How to Talk with Children about Mass Shootings

Sadly, this is a topic that keeps rearing its ugly head.

As parents and people who work with children many of us have the understandable instinct to shield our children from this latest national tragedy. But how can we shield our children from the atrocity when screens and media are everywhere? We can’t.

What we can do, however, is support our children’s healthy coping with a frightening news story by calmly providing them with filtered, developmentally appropriate information about the event.

First and foremost, we need to let our children know that they are loved and safe, and that such events, while very scary, are rare and unusual. We need to share this with our children while doing our best to remain calm and steady ourselves, focused on the child’s sense of safety and wellbeing.

This is hard.

A good place to begin a conversation with children of all ages about the shooting is to simply ask them what they have already heard about it and then listen to what they have to tell you. Explain as much of what happened as children can understand developmentally and keep details to a minimum. Avoid graphic details about the tragedy.  You want to provide children with enough information so that they know what has happened. Graphic information and images should be avoided.

Invite them to ask questions of their own. Let their questions guide the conversation and provide clarity and reassurance where needed. It is common for younger children to have fewer questions compared to older children. A good rule of thumb is to answer the question asked. Too often, well-intentioned grown-ups generate anxiety in their children by providing too much information. As you talk with the child, pay attention to how you are feeling, and what you think the child is feeling. Encourage the child to express their feelings, and validate those feelings. Listen carefully for any unstated concerns or fears and observe your children looking for any changes in behavior. Be prepared for your child to return to you with questions over a period of time, a few hours, days and even weeks. We want to be able to tell children something hard and true, that: “Sometimes, very bad things happen, but we are strong enough to deal with those things together.” This sends the powerful message to a child that life can be difficult but that difficulties can be managed and coped with. It is a message that is aimed at building resiliency.

Here are some suggestions about how to talk about the tragedy with children of different ages.

With children under the age of 3 years old, especially those whose exposure to media is minimal, we recommend that you NOT be the one to initiate the conversation about the shooting. However, we do encourage you to be prepared to have a conversation with them about it. If you get the sense that your child has heard or seen something about the shooting, you will want to talk with them about it. Always start by asking them what they have heard.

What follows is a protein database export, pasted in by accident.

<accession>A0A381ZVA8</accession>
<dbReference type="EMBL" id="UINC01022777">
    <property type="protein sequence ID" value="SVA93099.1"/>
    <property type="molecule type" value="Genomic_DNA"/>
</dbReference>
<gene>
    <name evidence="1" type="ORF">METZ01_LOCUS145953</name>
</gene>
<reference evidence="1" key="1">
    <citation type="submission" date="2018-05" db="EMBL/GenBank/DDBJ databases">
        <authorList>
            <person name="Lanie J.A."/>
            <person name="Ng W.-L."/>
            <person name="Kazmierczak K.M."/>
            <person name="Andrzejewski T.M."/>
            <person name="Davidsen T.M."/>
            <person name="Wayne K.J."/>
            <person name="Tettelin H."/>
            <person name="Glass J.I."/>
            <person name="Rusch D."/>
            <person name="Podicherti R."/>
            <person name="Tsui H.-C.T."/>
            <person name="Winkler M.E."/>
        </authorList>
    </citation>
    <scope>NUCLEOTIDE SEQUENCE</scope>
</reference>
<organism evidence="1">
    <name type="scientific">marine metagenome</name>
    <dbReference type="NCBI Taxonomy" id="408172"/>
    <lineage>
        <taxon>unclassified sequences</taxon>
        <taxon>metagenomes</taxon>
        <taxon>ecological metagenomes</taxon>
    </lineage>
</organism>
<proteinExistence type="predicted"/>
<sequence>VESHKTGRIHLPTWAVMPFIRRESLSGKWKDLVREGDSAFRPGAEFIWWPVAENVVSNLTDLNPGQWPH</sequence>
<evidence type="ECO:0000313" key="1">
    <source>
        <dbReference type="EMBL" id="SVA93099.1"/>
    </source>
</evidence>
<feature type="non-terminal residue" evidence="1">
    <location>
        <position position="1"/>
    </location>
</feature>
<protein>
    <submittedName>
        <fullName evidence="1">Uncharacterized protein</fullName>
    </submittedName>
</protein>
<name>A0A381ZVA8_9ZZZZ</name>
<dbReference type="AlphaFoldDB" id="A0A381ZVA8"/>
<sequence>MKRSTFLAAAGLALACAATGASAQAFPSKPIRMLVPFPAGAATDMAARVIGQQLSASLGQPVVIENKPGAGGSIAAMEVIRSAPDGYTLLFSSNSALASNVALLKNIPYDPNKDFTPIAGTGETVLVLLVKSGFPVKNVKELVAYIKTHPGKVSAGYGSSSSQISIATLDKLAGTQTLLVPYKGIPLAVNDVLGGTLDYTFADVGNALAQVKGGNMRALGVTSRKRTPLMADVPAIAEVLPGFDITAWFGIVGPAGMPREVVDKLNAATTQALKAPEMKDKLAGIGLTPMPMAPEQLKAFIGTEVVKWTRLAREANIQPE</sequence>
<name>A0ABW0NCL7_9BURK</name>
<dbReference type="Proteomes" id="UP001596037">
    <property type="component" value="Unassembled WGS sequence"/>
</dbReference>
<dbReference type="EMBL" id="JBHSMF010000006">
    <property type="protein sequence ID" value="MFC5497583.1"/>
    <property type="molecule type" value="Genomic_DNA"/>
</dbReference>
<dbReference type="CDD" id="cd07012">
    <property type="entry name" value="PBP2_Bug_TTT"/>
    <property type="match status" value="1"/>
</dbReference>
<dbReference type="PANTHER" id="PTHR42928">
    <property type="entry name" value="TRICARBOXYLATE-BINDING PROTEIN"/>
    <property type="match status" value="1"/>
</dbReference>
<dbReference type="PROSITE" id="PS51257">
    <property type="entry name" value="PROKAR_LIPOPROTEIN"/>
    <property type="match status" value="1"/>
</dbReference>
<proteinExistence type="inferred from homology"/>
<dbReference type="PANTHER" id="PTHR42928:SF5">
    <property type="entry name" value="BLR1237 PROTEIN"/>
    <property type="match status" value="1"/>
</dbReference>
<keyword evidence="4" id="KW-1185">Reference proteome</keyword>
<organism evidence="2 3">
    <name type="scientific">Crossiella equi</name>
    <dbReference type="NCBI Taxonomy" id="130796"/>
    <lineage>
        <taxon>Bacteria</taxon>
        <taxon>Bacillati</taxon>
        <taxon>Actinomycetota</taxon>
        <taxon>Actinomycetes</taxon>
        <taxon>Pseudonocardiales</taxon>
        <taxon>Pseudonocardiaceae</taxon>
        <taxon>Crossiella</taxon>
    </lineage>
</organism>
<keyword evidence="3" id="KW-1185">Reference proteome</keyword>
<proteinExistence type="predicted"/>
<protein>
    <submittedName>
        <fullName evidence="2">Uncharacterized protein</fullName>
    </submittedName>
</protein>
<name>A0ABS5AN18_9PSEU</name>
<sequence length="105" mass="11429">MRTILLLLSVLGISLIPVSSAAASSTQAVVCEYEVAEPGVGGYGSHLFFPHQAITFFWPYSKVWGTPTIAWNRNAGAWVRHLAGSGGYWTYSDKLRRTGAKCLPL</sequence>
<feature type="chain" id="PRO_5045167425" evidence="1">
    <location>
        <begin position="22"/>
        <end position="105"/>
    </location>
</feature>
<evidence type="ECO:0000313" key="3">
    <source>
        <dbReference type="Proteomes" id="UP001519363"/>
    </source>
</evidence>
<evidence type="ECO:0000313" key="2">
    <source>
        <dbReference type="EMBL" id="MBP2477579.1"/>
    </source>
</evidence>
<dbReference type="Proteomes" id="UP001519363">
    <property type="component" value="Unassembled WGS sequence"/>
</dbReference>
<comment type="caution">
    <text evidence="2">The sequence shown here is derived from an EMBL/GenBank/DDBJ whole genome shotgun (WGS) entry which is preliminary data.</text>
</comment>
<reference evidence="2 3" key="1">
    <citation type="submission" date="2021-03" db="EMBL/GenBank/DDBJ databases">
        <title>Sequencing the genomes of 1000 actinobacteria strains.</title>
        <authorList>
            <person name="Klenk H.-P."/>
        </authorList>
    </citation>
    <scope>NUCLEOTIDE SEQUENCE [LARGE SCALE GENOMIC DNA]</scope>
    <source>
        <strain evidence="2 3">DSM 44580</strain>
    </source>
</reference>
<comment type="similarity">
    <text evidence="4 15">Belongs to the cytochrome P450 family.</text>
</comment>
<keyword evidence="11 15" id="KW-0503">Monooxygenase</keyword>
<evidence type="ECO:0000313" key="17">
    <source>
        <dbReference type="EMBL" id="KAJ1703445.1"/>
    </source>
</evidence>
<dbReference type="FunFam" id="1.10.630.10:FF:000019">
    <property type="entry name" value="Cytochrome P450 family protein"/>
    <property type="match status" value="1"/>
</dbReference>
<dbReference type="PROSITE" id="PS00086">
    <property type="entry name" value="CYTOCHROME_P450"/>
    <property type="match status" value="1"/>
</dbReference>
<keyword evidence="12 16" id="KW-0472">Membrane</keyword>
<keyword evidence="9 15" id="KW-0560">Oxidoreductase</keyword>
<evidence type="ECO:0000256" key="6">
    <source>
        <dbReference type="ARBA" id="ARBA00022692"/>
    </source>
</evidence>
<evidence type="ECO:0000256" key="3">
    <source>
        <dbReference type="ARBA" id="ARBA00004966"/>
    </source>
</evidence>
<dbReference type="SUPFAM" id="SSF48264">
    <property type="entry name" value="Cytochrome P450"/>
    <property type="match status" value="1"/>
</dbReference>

Given the likelihood that preschool age children will learn about the shooting, we encourage you to be the child’s source of information about the event, rather than learning about it in the media or from another child. Ask the child what they have heard and then provide them with a straightforward and accurate description of the event. With young children, grown-ups often err on the side of being too vague with what they share. If your description is too vague, children may not understand why so much is being made of the event. You want to convey to the child that it is okay if this news upsets them, and that you are there to support them.

Even with elementary school-age and adolescent children, begin your conversation by asking them what they have heard, and what questions they have about what happened. Your conversation can be guided by the child’s questions. Keep in mind that even though older children may seem more savvy and sophisticated they still will likely find the news of the shooting unsettling and need to be reassured that their upset is understandable and normal and that you are interested in their feelings and available to support them as they accommodate and cope with what has happened. With older children, it will be important to discuss images and content they will likely come across on their screens and to develop a plan minimize exposure to graphic imagery, and to share anything they come across that they find to be disturbing with you. You may also want to inquire if there is anything they would like to do in response to the tragedy. Older children often want to do something because taking an active stance makes them feel less helpless. At the same time, however, you don’t want to feel pressured to act. If they are not interested, that’s fine too.

Regardless of the child’s age, we encourage you to highlight the following points as you talk with the children in your life about the Las Vegas tragedy.

◦      Events such as what happened this week in Las Vegas are rare and unusual.        

   ◦      Children are loved by their families and communities.

   ◦      Their feelings are natural and normal in such a situation.

   ◦      You are interested in their feelings and thoughts about the tragedy. And it is important to share them, especially their concerns.

   ◦      The adults in their community are trained to keep them safe and will always work hard to ensure that happens.

   ◦      The vast majority of people in the world are good and these people are working to make sure events such as this do not happen again.

Talking about an upsetting event like this recent shooting poses a challenge for adults, but such conversations provide an important way to convey to children that their sense of safety and wellbeing is important to those who care for them.


For more information:

Link to American Academy of Pediatrics

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